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The advent and enduring popularity of music videos has allowed artists to break out and garner an audience based on the recording and online posting of their live performances. This trend has been positive for vocalist Pauline Jean, whose mesmerizing performances of "Yoyo" and her signature song, "Dey/Rasenbleman," have led enthusiasts to seek out her 2009 release, A Musical Offering.
"Dey/Rasenbleman" is featured on the record, as well as "Ayiti Remember (Don't Cry)," both in tribute of her ancestral homeland of Haiti. Accompanied by percussionist Markus Schwartz on these tracks, Jean possesses the innate facility to sing in her Haitian native language, Kreyol, adding legitimacy to the interpretations. In the wake of the 2010 earthquake, Jean has been engaged in raising awareness of the ongoing crisis in that country.
There is a pleasant surprise in the opening "Love Must Be Catchin," a vintage Merle Travis country song. It's given a polished jazz renovation, with Corcoran Holt's stellar bass laying down the groove, as he does masterfully throughout the record.
Most of the material is an appealing repertoire of covers not overly performed so that they still sound fresh. Arranger/pianist Sharp Radway was given the task of laying the palette for Jean to display her vocal talents and contributed immensely to the final outcome.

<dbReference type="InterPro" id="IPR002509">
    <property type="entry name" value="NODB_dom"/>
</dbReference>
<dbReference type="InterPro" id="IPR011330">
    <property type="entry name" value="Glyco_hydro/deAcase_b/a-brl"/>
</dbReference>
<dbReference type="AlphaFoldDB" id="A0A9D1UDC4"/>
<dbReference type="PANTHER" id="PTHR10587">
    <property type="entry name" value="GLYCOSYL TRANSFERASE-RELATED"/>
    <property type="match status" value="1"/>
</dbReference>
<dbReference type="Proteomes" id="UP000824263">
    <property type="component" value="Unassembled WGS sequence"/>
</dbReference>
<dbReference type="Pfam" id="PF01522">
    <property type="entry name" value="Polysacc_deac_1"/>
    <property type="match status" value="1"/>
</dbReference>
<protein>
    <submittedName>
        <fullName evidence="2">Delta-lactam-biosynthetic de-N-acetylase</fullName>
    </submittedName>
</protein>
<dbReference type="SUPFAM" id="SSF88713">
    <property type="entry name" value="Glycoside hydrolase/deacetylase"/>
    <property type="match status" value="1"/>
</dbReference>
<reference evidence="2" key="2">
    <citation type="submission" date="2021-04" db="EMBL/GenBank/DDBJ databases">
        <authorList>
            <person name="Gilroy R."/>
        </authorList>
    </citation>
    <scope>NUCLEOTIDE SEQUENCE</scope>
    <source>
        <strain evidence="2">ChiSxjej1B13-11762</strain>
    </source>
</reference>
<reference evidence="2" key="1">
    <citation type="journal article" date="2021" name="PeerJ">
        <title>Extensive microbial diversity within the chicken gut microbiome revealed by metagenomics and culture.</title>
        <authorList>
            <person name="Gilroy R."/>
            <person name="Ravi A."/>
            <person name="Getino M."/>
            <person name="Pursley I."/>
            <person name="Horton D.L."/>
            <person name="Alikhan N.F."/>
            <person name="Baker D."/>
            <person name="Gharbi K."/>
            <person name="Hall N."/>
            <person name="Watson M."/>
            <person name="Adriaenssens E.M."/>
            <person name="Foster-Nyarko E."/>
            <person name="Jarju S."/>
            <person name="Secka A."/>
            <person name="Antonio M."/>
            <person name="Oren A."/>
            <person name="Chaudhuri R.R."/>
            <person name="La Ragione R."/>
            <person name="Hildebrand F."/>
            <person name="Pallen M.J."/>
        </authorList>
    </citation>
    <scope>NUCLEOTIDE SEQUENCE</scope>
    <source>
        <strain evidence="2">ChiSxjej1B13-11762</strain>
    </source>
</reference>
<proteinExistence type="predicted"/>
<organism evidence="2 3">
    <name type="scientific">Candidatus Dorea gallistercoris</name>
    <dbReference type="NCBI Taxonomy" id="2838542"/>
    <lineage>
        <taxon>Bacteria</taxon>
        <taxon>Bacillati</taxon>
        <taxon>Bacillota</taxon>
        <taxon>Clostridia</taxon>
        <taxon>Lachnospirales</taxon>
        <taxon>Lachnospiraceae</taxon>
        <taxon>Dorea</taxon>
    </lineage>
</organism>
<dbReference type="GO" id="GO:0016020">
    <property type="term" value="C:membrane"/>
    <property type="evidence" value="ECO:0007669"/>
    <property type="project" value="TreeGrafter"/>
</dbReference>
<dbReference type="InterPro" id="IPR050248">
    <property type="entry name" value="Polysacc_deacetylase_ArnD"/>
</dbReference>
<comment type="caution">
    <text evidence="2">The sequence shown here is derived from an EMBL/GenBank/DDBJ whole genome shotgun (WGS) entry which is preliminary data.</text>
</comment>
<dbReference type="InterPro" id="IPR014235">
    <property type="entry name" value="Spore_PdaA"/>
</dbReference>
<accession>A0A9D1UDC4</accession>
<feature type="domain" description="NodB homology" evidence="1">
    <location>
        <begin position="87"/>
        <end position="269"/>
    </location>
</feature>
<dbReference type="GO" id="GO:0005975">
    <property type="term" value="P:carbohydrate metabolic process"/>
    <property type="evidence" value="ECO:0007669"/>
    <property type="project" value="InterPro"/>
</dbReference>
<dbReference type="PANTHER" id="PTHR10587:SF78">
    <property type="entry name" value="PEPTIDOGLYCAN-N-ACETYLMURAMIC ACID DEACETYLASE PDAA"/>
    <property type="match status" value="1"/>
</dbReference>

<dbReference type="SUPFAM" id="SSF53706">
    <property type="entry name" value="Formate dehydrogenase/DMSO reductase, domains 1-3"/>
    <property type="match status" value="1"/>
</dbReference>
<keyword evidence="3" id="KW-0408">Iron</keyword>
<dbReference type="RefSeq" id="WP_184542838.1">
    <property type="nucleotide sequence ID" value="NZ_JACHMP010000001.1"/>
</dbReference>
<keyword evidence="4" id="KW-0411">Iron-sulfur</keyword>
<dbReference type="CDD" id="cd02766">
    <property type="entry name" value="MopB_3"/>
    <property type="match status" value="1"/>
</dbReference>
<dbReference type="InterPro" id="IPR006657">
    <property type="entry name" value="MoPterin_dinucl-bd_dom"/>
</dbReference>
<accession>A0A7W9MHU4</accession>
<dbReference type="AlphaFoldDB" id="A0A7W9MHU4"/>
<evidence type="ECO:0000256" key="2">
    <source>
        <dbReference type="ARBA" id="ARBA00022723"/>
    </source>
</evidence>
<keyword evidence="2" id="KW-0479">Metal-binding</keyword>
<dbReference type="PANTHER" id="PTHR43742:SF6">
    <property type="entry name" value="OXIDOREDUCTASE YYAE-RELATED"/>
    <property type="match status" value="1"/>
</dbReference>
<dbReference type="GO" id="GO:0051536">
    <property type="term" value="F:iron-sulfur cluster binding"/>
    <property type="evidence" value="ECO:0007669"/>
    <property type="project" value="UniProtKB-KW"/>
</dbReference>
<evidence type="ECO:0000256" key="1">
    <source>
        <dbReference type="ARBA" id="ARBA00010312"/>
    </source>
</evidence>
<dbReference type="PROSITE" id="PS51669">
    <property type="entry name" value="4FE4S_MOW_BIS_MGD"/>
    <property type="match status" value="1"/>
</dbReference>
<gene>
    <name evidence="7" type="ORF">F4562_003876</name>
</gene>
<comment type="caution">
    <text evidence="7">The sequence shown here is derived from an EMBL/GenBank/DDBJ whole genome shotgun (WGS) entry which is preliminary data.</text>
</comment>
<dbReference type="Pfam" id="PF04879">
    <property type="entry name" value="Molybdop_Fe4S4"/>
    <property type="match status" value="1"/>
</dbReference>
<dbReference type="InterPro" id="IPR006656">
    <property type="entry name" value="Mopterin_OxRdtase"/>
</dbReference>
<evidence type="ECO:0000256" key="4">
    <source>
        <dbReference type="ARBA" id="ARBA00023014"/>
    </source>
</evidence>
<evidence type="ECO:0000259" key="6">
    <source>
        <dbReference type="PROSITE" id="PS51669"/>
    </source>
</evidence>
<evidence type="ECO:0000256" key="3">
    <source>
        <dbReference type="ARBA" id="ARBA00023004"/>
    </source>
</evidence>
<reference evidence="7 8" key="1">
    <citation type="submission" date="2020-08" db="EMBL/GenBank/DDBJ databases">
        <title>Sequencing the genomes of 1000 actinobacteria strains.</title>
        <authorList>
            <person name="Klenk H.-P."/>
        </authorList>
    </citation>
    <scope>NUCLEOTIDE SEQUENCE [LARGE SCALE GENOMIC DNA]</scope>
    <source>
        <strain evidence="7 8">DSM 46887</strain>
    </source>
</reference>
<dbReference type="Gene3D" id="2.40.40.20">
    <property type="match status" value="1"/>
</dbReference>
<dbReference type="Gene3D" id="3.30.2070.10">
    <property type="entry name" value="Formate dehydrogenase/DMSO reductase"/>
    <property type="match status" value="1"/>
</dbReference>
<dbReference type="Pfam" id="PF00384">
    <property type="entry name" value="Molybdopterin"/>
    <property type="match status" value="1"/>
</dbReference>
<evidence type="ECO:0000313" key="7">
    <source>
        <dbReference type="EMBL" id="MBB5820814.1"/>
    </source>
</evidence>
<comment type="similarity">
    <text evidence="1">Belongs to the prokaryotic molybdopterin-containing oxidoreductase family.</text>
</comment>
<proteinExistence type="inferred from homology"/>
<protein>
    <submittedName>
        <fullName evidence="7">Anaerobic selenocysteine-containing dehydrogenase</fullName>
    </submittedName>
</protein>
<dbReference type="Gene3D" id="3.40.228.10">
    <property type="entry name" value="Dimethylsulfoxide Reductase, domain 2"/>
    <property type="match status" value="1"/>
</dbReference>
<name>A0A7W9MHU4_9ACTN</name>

Jean has been favorably compared to a several vocalists, but through confidence in her abilities, has developed her own voice. It has been said that a good jazz singer should invoke hornlike sounds, with shades of tones and phrasings that go well beyond just singing the lyrics, and this absolutely describes Pauline Jean. With over one hour of music, A Musical Offering steadfastly focuses Jean on her musical goals, creating a well-balanced record.
Track Listing: Love Must Be Catchin'; Blue Skies/Ciel Beu; Exactly Like You; I Thought
About You; Plain Gold Ring; Searchin'; Dey/Rasenbleman; Ayiti
Remember; Forget Me; Tell Me More And More And Then Some; Beautiful
Friendship; Little Did We Know; Signature.
I grew up listening to mainstream '70s rock then ended up on the staff at the college paper at San Diego State, and volunteered to review heavy metal LPs. My second semester, the music editor dropped a Fenton Robinson LP on my desk, Night Flight. You like metal; they play guitar--he plays guitar, the editor told me
I grew up listening to mainstream '70s rock then ended up on the staff at the college paper at San Diego State, and volunteered to review heavy metal LPs. My second semester, the music editor dropped a Fenton Robinson LP on my desk, Night Flight. You like metal; they play guitar--he plays guitar, the editor told me. If we don't run a review, Alligator Records is going to stop servicing us.
Night Flight opened up a whole new world for me--the blues led me, inevitably, to Basie, who led to Duke, who led to Mingus, who led to Miles, who led to ...